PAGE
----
Our mulberry tree at Eaglehawk reclined in the side garden outside the bathroom window and while Mum was plaiting my hair, I would look out and plan my climb. Its trunk made a ramp just right for small children to clamber up to where it forked. Here, we could perch like a koala or scramble out onto a branch. The tree had a child capacity of about five.
The best time of the year was when the nubbly hard green fruit had finally ripened into clusters of soft, black, gleaming berries. We would swarm into the tree, tuck into a snug spot, reach out and pick a little handful of fruit. The sweet juice oozed all over us: on our hands, down our chins, onto our shirts and legs. We loved our purple lips and teeth.
The leaves were large and a bit rough on our bare skin. We knew that silkworms ate mulberry tree leaves because Les, the big boy from the house at the back, had silk worms and Mum would give him leaves. Once I took in some leaves for him and we had an embarrassing conversation about what the black specks at the bottom of his silkworm box were. It turned out that they were silkworm poo but Les found it hard to say the ‘poo’ word to a small girl. This was the early 1950s. As an adult, I’ve learnt that silkworms prefer the leaves of the white mulberry. Nevertheless, Les managed to get silk thread from his worms and wound it around a little metal spool. I wonder what he did with it.
I remember Mum and Dad being worried about damage to the mulberry’s roots when we put in a septic tank and again, later, when a deep sewage trench was excavated right through the length of our garden. The trench was about two metres deep, straight down through the orange clay. Each time the tree survived. My youngest sister, the last child at home, remembers sitting in the tree eating a sandwich on a plate which Mum brought to her.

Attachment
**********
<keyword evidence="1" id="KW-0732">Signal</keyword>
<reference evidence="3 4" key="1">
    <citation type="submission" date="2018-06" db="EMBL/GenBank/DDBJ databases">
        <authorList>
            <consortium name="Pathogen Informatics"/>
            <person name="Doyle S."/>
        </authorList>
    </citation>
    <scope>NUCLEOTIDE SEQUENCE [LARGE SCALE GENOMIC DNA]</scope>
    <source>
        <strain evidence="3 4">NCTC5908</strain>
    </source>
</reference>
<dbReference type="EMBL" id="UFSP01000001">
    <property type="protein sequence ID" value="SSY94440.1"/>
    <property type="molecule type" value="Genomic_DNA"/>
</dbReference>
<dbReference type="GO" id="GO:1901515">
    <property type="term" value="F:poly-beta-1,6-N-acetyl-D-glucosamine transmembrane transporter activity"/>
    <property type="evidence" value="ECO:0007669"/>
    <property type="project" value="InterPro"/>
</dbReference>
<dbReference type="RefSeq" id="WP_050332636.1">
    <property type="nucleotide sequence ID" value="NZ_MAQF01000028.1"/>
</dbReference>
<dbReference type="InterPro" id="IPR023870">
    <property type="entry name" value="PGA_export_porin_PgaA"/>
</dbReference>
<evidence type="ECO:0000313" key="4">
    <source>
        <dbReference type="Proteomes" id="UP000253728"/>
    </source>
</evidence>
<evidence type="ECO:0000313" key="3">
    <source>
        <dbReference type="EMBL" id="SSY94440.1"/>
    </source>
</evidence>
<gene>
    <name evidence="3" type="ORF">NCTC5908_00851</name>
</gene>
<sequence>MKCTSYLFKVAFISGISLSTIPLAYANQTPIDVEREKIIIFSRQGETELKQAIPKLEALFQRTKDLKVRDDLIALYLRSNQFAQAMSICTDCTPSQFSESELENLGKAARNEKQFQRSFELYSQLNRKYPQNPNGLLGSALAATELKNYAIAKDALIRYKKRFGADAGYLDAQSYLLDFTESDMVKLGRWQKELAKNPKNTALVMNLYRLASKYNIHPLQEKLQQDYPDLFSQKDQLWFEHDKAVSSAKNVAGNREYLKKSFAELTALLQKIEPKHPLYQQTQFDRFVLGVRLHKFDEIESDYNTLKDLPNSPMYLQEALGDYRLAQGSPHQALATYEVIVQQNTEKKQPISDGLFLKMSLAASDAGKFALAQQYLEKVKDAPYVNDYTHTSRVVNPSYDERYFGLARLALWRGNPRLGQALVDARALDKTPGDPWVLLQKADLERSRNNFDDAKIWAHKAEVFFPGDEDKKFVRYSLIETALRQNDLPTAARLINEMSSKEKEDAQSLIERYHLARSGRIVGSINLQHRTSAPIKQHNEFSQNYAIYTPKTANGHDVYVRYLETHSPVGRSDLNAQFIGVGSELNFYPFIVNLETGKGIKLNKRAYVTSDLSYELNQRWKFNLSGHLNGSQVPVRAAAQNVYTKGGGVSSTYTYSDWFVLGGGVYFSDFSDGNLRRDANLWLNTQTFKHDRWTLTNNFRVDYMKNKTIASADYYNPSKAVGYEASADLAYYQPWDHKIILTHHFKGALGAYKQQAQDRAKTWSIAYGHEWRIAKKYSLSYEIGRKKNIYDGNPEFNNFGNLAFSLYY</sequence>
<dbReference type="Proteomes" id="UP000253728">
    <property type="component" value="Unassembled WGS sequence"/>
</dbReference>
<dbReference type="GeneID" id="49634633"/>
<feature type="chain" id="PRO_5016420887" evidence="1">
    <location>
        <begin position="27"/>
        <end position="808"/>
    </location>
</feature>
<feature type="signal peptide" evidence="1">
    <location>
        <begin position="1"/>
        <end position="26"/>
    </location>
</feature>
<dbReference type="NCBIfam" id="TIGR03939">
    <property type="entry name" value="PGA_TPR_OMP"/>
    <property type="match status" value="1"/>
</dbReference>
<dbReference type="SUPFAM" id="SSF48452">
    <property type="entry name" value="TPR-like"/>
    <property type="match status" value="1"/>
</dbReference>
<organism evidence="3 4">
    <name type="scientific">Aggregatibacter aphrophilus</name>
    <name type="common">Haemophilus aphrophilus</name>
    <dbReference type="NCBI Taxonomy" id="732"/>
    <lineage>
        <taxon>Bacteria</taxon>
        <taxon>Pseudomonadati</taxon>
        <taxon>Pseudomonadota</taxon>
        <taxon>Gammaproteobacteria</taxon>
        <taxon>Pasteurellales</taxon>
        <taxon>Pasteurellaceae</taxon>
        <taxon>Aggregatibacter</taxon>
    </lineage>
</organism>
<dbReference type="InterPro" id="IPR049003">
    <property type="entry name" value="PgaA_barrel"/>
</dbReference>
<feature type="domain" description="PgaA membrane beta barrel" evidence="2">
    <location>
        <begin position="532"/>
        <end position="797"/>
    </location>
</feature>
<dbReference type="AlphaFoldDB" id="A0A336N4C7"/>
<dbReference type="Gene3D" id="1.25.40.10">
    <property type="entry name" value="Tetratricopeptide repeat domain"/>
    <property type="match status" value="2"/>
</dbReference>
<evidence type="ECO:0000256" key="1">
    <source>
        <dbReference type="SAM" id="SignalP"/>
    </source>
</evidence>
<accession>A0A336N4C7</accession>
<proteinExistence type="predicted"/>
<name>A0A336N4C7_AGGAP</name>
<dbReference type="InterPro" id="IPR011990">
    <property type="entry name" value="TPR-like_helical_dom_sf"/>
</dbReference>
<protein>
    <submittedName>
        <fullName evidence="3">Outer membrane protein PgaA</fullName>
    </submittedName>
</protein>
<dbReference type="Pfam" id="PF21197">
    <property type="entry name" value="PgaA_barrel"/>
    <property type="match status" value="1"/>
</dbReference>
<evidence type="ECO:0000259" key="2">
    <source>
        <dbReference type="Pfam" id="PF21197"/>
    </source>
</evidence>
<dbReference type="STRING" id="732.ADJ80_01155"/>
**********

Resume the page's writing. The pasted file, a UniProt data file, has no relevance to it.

A few years ago, in the gardens of Clivedon House, near Windsor in the UK, I came across a grove of mulberry trees lying down and taking it easy as if they were having a picnic. Branches crowned in rounded clumps of dark green leaves rose from the horizontal trunks sprawling on the green English lawns. Inside the colony, it felt like being in a small forest or a tree cave and despite signs forbidding climbing, children did just that. The trees were irresistible.
Over the years our Eaglehawk tree sank lower and lower and leant harder and harder onto the neighbour’s fence. It was maturing within the luxuriant garden which surrounded the entire house.
When Mum finally sold the house to come to a retirement village in Melbourne, she had been with the mulberry tree and our house for fifty-nine years. By then, the tree would have been about one hundred years old.
When I was up in Bendigo about a year later, I went out to Eaglehawk to have a look at our old house.
We drove around the corner and there it was, isolated in a sea of asphalt and concrete. The new owners had razed the entire garden: roses, mature deciduous trees, a jacaranda, shrubs, lawns and the fruit trees which had lined the back and side fences. With them went the mulberry tree.
Something in me died.
Ten years later, I returned. The house now had a small formal garden which was starting to soften the edges. I walked up the straight front path, stepped up onto the verandah and knocked on the front door. I heard the familiar sound of footsteps walking up the hall. I introduced myself.
‘Oh, Hello. How lovely to meet you. We often think about your family in here.’
And then: ‘Would you like to come in and have a look?’
I couldn’t believe it, of course I would.
These owners had bought from the original renovator and loved the house. They welcomed me as part of the history of the house and were interested in what the house and garden had been like when our family had grown up in it. The mulberry tree came into the conversation.
They are now going to plant a new mulberry tree in memory of the old garden and our family.